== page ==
For an article on Pelosi et al., go here. For an article that includes McCaskill and her comment, go here.

‐You will recall that, when Obama announced his deal with the Castros, there was a sweetener for the democratic side: the release of 53 political prisoners.

Last Sunday, the regime arrested more than 65 Cubans, as you can read here. Their crime was to try to attend mass at the Sanctuary of Our Lady of Charity. Some of them had been among the 53 released.

I’m sure that Obama, Roberta Jacobson, Claire McCaskill, and the others are on top of it — and deeply, deeply concerned.

‐After writing about the American Left and Cuba, I don’t have much of an appetite to go on. But let me try to turn to lighter matters …

I’m not much of a collector. What I mean is, I have never desired to collect things. But I was amazed to read about William Scheide, who died a few months ago at 100. He collected rare books and manuscripts — and that collection has been valued at about $300 million. Scheide left it all to his alma mater, Princeton.

He owned, among other items, “the first six printed editions of the Bible, an original printing of the Declaration of Independence and Beethoven’s autographed music sketchbook.”

Whoa. Even I, I think, could get into that kind of collecting …

‐The composer Marvin David Levy has died, and I enjoyed reading something in an obit. Levy once said that, when he was young, he was “seduced by several influences, including my desire to impress people.” At Columbia University, “I was studying in the cradle of atonality, writing scores full of cross-rhythms and scoring so complicated that my manuscripts looked like Jackson Pollock paintings.”

I can just see it.

‐Last week, I published a letter from a reader who grew up in Ann Arbor, Mich. He was responding to something I had written about my dear old lefty hometown (the same Ann Arbor). He said that, in high school, he and his classmates were assigned “such classics as Steal This Book, by Abbie Hoffman, and DO IT!, by Jerry Rubin.”

A friend of mine writes,

Jay,

I was a bookseller in Berkeley in the Sixties. The local bookstores refused to carry Hoffman’s book. If someone had stolen a copy, the store would have been obligated to pay the publisher, just as though the copy had been purchased. And the publisher would then have been obligated to pay the author.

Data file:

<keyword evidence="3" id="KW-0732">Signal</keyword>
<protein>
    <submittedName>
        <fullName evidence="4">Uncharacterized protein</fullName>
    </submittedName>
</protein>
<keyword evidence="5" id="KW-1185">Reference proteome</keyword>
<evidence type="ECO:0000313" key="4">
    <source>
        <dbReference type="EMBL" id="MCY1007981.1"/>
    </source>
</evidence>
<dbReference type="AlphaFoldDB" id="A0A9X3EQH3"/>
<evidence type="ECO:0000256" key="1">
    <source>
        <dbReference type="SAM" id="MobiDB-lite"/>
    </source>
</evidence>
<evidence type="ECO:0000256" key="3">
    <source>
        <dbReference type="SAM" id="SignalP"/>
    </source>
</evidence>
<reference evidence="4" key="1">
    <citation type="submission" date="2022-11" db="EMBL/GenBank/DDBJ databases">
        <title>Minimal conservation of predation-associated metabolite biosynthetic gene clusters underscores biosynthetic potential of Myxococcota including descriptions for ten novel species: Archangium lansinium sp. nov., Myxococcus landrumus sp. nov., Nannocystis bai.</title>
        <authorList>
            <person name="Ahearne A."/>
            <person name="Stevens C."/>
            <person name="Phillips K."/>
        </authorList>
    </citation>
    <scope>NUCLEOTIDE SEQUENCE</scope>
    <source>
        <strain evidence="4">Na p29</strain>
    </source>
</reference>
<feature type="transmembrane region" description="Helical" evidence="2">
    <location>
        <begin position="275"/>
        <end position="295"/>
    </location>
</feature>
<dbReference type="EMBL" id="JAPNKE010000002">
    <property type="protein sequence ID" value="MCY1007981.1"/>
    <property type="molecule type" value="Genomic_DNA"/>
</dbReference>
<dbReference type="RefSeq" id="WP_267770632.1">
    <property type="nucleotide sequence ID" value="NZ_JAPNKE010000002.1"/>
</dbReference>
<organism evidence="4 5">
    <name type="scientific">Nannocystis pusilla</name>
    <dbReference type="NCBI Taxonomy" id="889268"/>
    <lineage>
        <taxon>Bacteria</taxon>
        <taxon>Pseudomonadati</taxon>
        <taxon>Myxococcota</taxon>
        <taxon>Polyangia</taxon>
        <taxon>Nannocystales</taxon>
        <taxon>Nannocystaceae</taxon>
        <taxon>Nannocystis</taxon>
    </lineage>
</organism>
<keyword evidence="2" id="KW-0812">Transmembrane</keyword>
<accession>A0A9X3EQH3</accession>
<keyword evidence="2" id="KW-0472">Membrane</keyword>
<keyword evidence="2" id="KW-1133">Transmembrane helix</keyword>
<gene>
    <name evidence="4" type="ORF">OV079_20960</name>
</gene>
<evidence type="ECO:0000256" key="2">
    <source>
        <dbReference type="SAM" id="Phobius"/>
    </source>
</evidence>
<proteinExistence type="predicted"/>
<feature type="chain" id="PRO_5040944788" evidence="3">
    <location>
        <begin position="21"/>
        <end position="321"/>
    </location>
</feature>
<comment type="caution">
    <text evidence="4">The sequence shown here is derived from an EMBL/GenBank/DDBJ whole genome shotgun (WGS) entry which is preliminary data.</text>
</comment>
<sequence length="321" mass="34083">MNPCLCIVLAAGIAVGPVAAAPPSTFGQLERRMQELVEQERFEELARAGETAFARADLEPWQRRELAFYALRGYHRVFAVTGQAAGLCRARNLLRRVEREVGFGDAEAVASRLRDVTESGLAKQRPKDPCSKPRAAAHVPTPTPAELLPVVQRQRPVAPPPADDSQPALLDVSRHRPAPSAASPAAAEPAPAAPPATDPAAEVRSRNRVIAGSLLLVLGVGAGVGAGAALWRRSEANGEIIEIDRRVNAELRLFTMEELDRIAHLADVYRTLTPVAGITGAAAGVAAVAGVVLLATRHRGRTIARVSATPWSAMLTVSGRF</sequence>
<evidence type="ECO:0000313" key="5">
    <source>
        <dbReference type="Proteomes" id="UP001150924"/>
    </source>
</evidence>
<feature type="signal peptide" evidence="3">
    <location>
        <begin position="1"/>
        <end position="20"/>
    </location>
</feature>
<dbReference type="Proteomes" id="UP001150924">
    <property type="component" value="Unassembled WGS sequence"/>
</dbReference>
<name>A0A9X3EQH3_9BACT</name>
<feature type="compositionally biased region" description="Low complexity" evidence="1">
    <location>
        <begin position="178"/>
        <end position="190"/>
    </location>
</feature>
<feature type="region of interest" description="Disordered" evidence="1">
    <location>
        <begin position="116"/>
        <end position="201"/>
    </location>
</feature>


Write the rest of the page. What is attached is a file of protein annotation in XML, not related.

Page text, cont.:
Only the lowly bookseller would have been robbed, not the big-time publisher, and not the highly paid celebrity author.

Nice.

‐In a column earlier this month, I wrote about a common human tendency: We blame our team when that team loses, whether in sports or politics. We sometimes forget that another team was on the field.

A reader writes, “General Pickett made your point about the ‘other team’ when asked, years after the fact, why his charge at Gettysburg had failed. He offered, ‘I always thought the Yankees had something to do with it.’”

‐In a series of three podcasts, over at Ricochet, Mona Charen and I fielded questions from readers (from listeners, I should say). One of them went something like this: “What room is your favorite, where art is concerned?” I, for one, stretched this question out of recognition, probably. I think I mentioned the Accademia in Florence, the Bargello, the Sistine Chapel, Westminster Abbey, the Jefferson Building of the Library of Congress …

A reader writes, “The most beautiful building in the world is my mom’s house. I’d include a picture, but I think you know what I mean.”

I do! Do I ever!